I am back in Vancouver for a few weeks already. I really wish my posts are all written and my photos all shared before my return, but that’s not the case, and I still want to write about them, so bear with me. Allow me to reminisce for a few more weeks.
This post is dedicated to Lisa.
I have heard from multiple sources that there isn’t much to do in Alice Springs. I agree, there isn’t, but I manage to squeeze a few things in: Olive Pink Botanic Gardens, Alice Springs School of the Air, Alice Springs Telegraph Station, and Heavitree Gap.
Alice Springs, Love it or Hate it
My tour guide for Uluru looks like Jay Leno, so I will refer to him as Young Leno. During one of the campfire nights, Young Leno spoke of Alice Springs as one of those places that people either love it or hate it. He initially hated it and wanted to leave, but after he left, something did not feel right. He’d end up wanting to come back.
The bus driver – who drove what seemed like the only route in Alice Springs (it came every 1 or 1.5 hour)– expressed the same fondness. He moved from NSW (if I recall correctly) and lived here for over 20 years. Why would people move here? I wonder.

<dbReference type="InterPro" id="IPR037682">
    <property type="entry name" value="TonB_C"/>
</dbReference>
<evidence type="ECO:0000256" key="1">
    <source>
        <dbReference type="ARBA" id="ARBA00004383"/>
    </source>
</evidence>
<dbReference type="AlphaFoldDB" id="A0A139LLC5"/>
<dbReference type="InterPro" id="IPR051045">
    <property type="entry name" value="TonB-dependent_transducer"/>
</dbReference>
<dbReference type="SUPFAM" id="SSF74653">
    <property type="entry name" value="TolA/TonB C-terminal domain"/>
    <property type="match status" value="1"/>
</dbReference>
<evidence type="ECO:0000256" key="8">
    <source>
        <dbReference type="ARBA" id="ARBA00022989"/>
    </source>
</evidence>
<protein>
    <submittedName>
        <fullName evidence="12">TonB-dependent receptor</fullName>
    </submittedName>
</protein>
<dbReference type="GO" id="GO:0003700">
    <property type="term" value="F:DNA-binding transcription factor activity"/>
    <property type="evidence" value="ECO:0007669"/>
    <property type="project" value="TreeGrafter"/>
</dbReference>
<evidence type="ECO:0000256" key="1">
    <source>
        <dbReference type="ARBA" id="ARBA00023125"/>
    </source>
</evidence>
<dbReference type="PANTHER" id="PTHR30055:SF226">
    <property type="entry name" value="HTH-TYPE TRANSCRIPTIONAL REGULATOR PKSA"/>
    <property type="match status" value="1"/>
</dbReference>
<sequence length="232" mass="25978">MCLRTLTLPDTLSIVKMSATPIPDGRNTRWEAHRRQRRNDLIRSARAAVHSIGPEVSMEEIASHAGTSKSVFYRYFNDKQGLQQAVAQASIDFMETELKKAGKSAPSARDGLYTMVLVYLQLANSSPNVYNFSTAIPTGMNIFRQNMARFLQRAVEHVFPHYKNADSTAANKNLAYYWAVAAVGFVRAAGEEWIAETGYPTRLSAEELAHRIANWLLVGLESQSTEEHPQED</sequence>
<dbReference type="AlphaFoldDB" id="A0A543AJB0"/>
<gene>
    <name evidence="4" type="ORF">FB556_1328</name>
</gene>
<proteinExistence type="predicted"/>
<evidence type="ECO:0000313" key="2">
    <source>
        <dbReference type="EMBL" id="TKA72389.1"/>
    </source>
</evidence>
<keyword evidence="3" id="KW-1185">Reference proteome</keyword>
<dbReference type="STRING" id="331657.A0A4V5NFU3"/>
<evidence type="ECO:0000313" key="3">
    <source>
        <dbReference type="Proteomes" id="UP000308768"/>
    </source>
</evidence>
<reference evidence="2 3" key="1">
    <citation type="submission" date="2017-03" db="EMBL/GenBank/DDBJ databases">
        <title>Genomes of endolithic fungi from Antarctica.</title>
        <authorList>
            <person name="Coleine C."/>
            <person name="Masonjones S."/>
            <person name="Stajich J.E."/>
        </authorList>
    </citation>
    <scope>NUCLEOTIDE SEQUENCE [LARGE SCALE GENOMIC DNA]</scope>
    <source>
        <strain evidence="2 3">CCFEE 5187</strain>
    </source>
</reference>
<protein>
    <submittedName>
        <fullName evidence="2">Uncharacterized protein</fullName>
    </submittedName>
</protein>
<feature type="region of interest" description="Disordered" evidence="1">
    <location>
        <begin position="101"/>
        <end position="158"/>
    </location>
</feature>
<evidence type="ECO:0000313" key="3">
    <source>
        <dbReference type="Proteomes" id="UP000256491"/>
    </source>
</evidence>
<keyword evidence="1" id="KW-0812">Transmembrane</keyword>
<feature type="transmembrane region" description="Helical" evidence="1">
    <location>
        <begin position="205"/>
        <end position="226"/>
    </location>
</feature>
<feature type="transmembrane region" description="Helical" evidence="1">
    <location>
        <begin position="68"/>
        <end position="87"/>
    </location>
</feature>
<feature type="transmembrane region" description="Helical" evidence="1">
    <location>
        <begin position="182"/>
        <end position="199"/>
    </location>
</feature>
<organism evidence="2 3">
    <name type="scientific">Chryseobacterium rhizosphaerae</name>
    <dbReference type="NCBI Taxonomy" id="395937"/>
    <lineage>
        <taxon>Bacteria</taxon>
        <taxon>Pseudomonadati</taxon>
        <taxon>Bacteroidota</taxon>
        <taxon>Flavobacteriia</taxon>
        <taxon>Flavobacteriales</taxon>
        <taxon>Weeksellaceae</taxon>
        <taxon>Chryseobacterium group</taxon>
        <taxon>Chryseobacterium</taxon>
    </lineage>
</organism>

Olive Pink Botanic Garden
I quite like this garden, mostly for the view up top of Meyers Hill. It is a small one.
Alice Springs School of the Air
Children who live in the outback and don’t have access to schools can enrol in the School of the Air. They attend classes via the webcam (or back in the day, via the radio) where a teacher would teach them from the studio here in Alice Springs.
Alice Springs Telegraph Station Historical Reserve
The bus driver suggests that I visit the Telegraph Station, an hour walk away from the School of Air.
With my tour mates, we walked to Heavitree Gap to see the Rock Wallabies. There used to be a hotel near the Gap. They would feed the wallabies every evening, but the hotel is no longer in business and feeding the wallabies is no longer allowed. Luckily, we were still able to see the wallabies.
I can see why Alice Springs is attractive: the red colours, the layered mountain ranges, the plants that strive to live in this desert– dead yet so alive, like the struggle of its people. Maybe it’s a sense of hope, a sense of unbreakable pride, of the wild, untouched outback that keeps people coming back.